Friday, September 2, 2011

Barry, Where You At?

I remember making a point that President Barack Obama accepted the Democratic nomination on the 40th anniversary of Martin Luther King's "I Have a Dream" speech and never once said his name. He mentioned a preacher from Atlanta and we all knew who he was talking about, but the fact that he failed to say his name stood out to me like... a black president. Several of our foremost black political leaders are calling Mr. Obama out on his tendency to appear to shy away from blacks and black issues. Could it be that Obama's campaign feels that they have the black vote in the bag and need to spend more time courting those whose votes will guarantee him the oval office? Certainly, he will receive almost every black vote, won't he? Is it fair that some folk want Mr. Obama to seemingly parade around in a dashiki and drive his motorcade through the 'hood? Does he need to do that to protect the black vote, to prove how black he is? Is it fair to say he needs to secure his "base", as a CNN contributor so remarked. His base meaning, just people of colour. Is not his base the Democratic party? I'm not completely disregarding the sentiment that our president may be distancing himself from or not giving as much attention to the neighborhoods who four years ago were so proud to line up and cast that ballot. I'm not denying either that many of those same black supporters waited with an extended hand for some kind of "hook up" from a black man who just became "The Man". It's as if some were looking for a payday, waiting for Obama to do them a solid, because remember, this was OUR president. Yes, we had Clinton, but this was a black president fo' real! But to openly criticize the president in the midst of an upcoming campaign for re-election can only do more harm than good. Is this what Roland Martin and Rep. Maxine Waters are looking to do? By asking these questions now, and demanding President Obama visit black communities to prove one thing or another is only taking away from the good he has done and is looking to do if he gets to keep his job. Addressing welfare, poverty and healthcare is a duty that is taken on by any president, white or black. And those topics, bullet points on every president's list, are not merely black and minority issues. I support Obama as well as the freedoms we have to speak out against him and I wish to follow the candidates as they prepare for this race without becoming railroaded and blinded by RACE.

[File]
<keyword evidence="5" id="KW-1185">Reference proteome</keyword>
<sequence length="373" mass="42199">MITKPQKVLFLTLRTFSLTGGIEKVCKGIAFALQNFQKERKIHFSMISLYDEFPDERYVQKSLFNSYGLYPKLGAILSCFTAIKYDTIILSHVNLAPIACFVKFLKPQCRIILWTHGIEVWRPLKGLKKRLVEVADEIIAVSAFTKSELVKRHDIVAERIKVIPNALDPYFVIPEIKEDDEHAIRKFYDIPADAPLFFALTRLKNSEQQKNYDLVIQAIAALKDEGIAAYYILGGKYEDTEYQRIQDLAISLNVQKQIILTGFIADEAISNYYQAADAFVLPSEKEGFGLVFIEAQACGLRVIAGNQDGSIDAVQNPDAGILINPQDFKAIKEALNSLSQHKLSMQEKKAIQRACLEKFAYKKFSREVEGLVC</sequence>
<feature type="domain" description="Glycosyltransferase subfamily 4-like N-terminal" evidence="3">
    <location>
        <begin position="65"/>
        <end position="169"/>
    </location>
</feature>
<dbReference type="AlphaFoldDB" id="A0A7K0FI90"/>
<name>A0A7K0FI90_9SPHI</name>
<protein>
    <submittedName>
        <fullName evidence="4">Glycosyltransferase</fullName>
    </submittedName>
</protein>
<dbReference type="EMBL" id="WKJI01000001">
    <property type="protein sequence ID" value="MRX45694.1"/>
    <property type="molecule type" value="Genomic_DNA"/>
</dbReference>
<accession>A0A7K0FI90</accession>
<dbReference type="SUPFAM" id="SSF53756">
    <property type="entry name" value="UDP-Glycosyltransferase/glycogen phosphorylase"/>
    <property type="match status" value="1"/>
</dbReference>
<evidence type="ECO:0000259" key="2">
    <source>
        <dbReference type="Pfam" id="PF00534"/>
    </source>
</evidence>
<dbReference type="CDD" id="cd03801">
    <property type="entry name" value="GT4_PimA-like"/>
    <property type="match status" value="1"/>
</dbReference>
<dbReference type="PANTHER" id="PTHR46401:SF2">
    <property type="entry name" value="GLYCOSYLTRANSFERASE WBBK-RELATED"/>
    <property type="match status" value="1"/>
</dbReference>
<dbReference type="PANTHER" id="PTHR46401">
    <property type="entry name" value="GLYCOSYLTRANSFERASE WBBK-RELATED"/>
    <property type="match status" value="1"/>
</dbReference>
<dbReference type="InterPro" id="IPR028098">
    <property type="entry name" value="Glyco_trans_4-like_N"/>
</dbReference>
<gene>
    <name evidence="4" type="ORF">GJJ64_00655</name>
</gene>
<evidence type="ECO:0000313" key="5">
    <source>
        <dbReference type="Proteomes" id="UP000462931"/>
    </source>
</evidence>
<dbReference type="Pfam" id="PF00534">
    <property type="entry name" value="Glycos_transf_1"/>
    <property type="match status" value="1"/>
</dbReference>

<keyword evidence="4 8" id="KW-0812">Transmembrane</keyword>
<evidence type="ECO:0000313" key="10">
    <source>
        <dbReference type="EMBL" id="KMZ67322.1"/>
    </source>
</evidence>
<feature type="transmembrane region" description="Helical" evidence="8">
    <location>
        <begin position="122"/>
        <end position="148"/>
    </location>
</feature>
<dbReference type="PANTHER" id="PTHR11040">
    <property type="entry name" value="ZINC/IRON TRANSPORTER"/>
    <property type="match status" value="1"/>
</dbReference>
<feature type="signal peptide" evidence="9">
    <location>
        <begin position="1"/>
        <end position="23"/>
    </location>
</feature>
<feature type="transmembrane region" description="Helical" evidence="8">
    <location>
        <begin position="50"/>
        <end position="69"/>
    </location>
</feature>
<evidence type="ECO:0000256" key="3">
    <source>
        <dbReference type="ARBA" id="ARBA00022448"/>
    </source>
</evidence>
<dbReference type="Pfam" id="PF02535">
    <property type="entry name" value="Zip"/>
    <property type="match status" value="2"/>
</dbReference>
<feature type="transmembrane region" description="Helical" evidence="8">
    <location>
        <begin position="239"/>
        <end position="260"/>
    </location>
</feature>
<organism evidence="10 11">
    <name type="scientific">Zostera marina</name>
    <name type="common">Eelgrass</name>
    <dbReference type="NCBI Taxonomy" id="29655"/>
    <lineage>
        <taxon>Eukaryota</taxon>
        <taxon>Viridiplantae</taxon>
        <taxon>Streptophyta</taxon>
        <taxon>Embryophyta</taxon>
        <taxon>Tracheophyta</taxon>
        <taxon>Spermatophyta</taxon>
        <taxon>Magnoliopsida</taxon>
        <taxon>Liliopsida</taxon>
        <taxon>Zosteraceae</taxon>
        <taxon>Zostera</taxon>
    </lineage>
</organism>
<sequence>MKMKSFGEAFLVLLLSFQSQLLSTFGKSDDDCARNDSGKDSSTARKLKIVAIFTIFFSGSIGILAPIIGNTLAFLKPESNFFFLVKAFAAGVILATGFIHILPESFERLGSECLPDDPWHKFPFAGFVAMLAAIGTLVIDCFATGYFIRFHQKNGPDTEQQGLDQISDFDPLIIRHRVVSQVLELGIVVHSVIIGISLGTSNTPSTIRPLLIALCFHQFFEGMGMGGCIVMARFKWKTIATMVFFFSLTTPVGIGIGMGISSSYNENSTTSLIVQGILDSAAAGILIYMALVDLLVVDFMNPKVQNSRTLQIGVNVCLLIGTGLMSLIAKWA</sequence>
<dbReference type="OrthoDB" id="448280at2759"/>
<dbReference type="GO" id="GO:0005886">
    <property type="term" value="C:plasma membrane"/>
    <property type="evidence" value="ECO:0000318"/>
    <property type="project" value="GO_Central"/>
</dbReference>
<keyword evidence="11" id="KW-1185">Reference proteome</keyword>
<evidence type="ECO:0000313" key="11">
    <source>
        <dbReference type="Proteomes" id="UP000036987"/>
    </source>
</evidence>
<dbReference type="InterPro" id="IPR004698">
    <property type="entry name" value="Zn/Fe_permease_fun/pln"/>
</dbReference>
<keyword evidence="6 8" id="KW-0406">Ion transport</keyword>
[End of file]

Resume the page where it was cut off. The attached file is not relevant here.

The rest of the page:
1. "Certainly, he will receive almost every black vote, won't he?"
    How is that not a RACIST point of view? Seriously.

    You should never end a sentence with a preposition: it should read, "Barry, where you at, Jackass?!"

  2. Racism is defined as believing that one race is superior to another. Acknowledging the fact that this man picked up almost every black vote in the 2008 election is hardly racist. That's just facts.

  3. So the fact that he picked up almost every black vote in 2008 has nothing to do with race?
    OK, if you say so.
    It must be nice to live in a bubble.
    Another alternate title suggestion: "Pop Goes the Weasel"

  4. He received almost 100% of the black vote. African-Americans who never voted before, or who had stopped voting altogether woke up that morning and voted for him. It has everything to do with race... but that's still not racism.

  5. So your stance is that all those voters cast their ballot on BO's political experience and solid plans of action, and NOT on the color of his skin? Like Peggy Joseph (remember her)? Wow! That's hard for any rational person to believe.

    Treating someone differently because of their ethnicity (eg, voting for them) is most certainly racism.

    "Racism is the belief that there are inherent differences in people's traits and capacities that are entirely due to their race, however defined, and that, as a consequence, racial discrimination (i.e. different treatment of those people, both socially and legally) is justified." -New American Oxford Dictionary

  6. My stance was that the prominent black "leaders" calling the president out for not including the black community and its issues in his bus tour and re-election campaign is bad timing and poor judgment. No one should be looking for a handout or waiting for a payday. I mentioned the voting merely to say this, black people are going to vote for a black man. Even if he's only half-black. Young white people voted for him too, to be a part of something historic. Your use of the word "racism" is inappropriate because Blacks didn't vote for Obama because they think his skin colour makes him superior nor to discriminate against John McCain because he was white.

  7. Yes, they did. You said, "Certainly, he will receive almost every black vote, won't he?" Isn't that what we're talking about?

  8. Yes, that is fact. I've already admitted that almost 100% of the black population voted for Obama based on the colour of his skin. They never dreamed there would ever be an African-American candidate for president. Even if he is a half-white one. They felt they could relate to him. Some voters also mistakenly felt that because of his race they might enjoy an easier life. A lot of whites voted for the same reason. But I don't see the connection to racism here.

  9. "I've already admitted that almost 100% of the black population voted for Obama based on the colour of his skin... But I don't see the connection to racism here."
    I think we're done here.
    No, really. I can't argue with that.
    Have a great life in that bubble!

  10. Let's not act as if there are whites who refused to vote for Obama not because of his policies and/or presidential potential but because he was black. Now that's discrimination and racism. Enjoy your time in your bubble as well.